Category: MTM

Probing Gels and Emulsions Using Large-amplitude Oscillatory Shear and Frictional Studies With Soft Substrate Skin Surrogates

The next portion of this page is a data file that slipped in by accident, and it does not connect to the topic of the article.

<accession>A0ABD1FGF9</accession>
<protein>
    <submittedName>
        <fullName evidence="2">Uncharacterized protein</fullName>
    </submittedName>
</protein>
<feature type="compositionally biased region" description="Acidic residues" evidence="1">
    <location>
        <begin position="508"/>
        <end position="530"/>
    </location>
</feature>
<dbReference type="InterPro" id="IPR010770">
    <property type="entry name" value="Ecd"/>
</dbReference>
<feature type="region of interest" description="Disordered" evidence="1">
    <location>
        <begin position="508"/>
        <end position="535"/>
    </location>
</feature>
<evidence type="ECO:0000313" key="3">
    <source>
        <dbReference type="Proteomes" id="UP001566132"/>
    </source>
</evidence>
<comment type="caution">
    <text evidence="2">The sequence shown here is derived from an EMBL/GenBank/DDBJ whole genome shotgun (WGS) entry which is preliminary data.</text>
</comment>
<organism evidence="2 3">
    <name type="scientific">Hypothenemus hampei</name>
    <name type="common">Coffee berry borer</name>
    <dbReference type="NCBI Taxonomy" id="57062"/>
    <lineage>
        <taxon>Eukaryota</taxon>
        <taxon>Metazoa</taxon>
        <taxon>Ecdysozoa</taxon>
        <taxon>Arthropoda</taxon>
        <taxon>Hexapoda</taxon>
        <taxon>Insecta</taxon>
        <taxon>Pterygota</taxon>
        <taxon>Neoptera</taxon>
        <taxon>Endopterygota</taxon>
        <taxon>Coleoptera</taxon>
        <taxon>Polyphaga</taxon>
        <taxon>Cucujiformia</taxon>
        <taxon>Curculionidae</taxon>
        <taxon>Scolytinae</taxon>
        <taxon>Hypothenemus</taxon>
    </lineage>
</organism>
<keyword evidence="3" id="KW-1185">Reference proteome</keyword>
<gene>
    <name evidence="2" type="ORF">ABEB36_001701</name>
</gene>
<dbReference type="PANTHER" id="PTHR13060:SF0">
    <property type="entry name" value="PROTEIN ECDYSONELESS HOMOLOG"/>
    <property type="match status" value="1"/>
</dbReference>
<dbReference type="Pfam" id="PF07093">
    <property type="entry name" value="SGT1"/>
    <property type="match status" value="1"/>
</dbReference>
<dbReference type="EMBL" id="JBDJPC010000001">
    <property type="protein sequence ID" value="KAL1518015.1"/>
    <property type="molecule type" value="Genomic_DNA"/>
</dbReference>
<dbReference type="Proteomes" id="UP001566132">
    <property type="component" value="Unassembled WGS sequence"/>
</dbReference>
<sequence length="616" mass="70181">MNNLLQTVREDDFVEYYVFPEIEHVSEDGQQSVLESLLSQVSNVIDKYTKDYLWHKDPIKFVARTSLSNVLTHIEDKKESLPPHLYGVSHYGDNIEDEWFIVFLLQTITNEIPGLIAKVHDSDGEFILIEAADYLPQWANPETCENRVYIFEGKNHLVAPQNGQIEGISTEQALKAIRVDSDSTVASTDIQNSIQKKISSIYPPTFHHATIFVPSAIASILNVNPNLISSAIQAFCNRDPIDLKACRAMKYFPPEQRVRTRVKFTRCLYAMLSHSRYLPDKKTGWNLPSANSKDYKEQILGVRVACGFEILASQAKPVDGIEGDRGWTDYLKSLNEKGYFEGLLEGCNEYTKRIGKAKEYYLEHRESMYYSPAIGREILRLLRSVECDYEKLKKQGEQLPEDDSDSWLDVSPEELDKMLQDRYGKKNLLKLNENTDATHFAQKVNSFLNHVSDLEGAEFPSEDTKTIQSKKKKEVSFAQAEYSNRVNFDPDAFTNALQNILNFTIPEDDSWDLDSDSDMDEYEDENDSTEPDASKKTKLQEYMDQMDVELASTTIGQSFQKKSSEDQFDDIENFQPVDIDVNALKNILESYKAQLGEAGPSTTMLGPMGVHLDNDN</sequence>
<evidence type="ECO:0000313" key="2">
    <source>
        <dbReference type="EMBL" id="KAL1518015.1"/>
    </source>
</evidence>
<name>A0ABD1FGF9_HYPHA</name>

Water swellable crosslinked polymers are widely used in oil-in-water emulsions for the healthcare and cosmetic industries due to their thickening properties. In this study, we investigate the rheological and lubrication behavior of a microgel-forming polymer, a lightly-crosslinked hydrophobically modified polyacrylic acid (HMPAA), in an aqueous medium and in an emulsion. Hydrogenated phosphatidylcholine, a class of phospholipids, is used as a surfactant in the emulsions composed of different oil content. Rheological behavior is probed both in the linear and non-linear regimes using small strain amplitude and large amplitude oscillatory shear (LAOS) experiments, respectively. We observe all systems to exhibit gel-like behavior with the elastic modulus (G’) dominating and being frequency independent. Lissajous-Bowditch plots and nonlinear parameters obtained under large deformation show that the emulsions can resist greater deformations with smaller increase in the viscous dissipation when compared to a HMPAA gel. For tribology experiments, friction curves in a range of entrainment speeds are examined using substrates to mimic the skin surface (PDMS and Bioskin®). The role of polymer hydrophobicity on the different substrates are also explored by comparing the behavior of HMPAA to that of its hydrophilic analog, a polyacrylic acid highly crosslinked. We find the friction coefficient to be dependent on the hydrophobicity of the substrate and the polymer as well as the substrate roughness. These results taken together provide insights in the formulation of skincare products with efficient lubrication properties for different skin characteristics.